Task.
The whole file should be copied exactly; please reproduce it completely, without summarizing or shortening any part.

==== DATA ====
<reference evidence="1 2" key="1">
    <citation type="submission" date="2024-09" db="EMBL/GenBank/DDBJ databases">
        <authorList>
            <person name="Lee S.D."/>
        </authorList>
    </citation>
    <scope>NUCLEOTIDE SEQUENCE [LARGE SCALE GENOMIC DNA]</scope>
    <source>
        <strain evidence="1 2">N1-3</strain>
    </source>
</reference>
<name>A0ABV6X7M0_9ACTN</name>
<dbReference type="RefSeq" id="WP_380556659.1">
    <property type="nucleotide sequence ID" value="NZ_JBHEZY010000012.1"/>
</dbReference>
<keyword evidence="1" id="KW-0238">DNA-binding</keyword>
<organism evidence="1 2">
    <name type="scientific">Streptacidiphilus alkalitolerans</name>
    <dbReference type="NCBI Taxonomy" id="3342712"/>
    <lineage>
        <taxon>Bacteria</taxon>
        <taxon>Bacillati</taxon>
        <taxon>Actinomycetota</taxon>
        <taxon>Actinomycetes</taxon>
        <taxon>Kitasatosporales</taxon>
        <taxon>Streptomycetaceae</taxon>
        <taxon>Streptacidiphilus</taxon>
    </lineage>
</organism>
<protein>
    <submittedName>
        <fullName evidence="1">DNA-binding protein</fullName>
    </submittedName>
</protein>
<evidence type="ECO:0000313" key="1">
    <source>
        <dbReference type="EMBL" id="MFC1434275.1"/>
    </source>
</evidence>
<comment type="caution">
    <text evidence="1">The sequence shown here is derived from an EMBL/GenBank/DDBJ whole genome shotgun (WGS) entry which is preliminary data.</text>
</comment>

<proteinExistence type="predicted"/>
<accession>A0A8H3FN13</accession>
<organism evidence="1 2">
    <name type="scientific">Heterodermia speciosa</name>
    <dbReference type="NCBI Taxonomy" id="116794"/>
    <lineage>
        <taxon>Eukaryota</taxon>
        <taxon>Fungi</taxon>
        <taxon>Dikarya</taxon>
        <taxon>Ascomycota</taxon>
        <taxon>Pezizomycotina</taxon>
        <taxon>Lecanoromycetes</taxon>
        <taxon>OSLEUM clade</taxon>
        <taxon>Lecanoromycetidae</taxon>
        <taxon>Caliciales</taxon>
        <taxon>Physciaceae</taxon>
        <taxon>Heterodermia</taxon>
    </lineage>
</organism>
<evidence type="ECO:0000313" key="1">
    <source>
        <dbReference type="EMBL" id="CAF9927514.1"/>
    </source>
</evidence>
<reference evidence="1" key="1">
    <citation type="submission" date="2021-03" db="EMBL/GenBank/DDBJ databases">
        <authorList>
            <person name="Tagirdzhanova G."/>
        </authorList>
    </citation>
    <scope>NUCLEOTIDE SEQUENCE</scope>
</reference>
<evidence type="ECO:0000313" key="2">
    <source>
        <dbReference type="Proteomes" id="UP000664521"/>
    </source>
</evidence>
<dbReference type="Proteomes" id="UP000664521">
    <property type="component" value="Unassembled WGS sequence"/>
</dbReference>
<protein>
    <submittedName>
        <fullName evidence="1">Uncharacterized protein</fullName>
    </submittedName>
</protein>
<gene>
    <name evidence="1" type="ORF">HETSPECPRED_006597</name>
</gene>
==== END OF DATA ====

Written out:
<reference evidence="1 2" key="1">
    <citation type="submission" date="2024-09" db="EMBL/GenBank/DDBJ databases">
        <authorList>
            <person name="Lee S.D."/>
        </authorList>
    </citation>
    <scope>NUCLEOTIDE SEQUENCE [LARGE SCALE GENOMIC DNA]</scope>
    <source>
        <strain evidence="1 2">N1-3</strain>
    </source>
</reference>
<name>A0ABV6X7M0_9ACTN</name>
<dbReference type="RefSeq" id="WP_380556659.1">
    <property type="nucleotide sequence ID" value="NZ_JBHEZY010000012.1"/>
</dbReference>
<keyword evidence="1" id="KW-0238">DNA-binding</keyword>
<organism evidence="1 2">
    <name type="scientific">Streptacidiphilus alkalitolerans</name>
    <dbReference type="NCBI Taxonomy" id="3342712"/>
    <lineage>
        <taxon>Bacteria</taxon>
        <taxon>Bacillati</taxon>
        <taxon>Actinomycetota</taxon>
        <taxon>Actinomycetes</taxon>
        <taxon>Kitasatosporales</taxon>
        <taxon>Streptomycetaceae</taxon>
        <taxon>Streptacidiphilus</taxon>
    </lineage>
</organism>
<protein>
    <submittedName>
        <fullName evidence="1">DNA-binding protein</fullName>
    </submittedName>
</protein>
<evidence type="ECO:0000313" key="1">
    <source>
        <dbReference type="EMBL" id="MFC1434275.1"/>
    </source>
</evidence>
<comment type="caution">
    <text evidence="1">The sequence shown here is derived from an EMBL/GenBank/DDBJ whole genome shotgun (WGS) entry which is preliminary data.</text>
</comment>

<proteinExistence type="predicted"/>
<accession>A0A8H3FN13</accession>
<organism evidence="1 2">
    <name type="scientific">Heterodermia speciosa</name>
    <dbReference type="NCBI Taxonomy" id="116794"/>
    <lineage>
        <taxon>Eukaryota</taxon>
        <taxon>Fungi</taxon>
        <taxon>Dikarya</taxon>
        <taxon>Ascomycota</taxon>
        <taxon>Pezizomycotina</taxon>
        <taxon>Lecanoromycetes</taxon>
        <taxon>OSLEUM clade</taxon>
        <taxon>Lecanoromycetidae</taxon>
        <taxon>Caliciales</taxon>
        <taxon>Physciaceae</taxon>
        <taxon>Heterodermia</taxon>
    </lineage>
</organism>
<evidence type="ECO:0000313" key="1">
    <source>
        <dbReference type="EMBL" id="CAF9927514.1"/>
    </source>
</evidence>
<reference evidence="1" key="1">
    <citation type="submission" date="2021-03" db="EMBL/GenBank/DDBJ databases">
        <authorList>
            <person name="Tagirdzhanova G."/>
        </authorList>
    </citation>
    <scope>NUCLEOTIDE SEQUENCE</scope>
</reference>
<evidence type="ECO:0000313" key="2">
    <source>
        <dbReference type="Proteomes" id="UP000664521"/>
    </source>
</evidence>
<dbReference type="Proteomes" id="UP000664521">
    <property type="component" value="Unassembled WGS sequence"/>
</dbReference>
<protein>
    <submittedName>
        <fullName evidence="1">Uncharacterized protein</fullName>
    </submittedName>
</protein>
<gene>
    <name evidence="1" type="ORF">HETSPECPRED_006597</name>
</gene>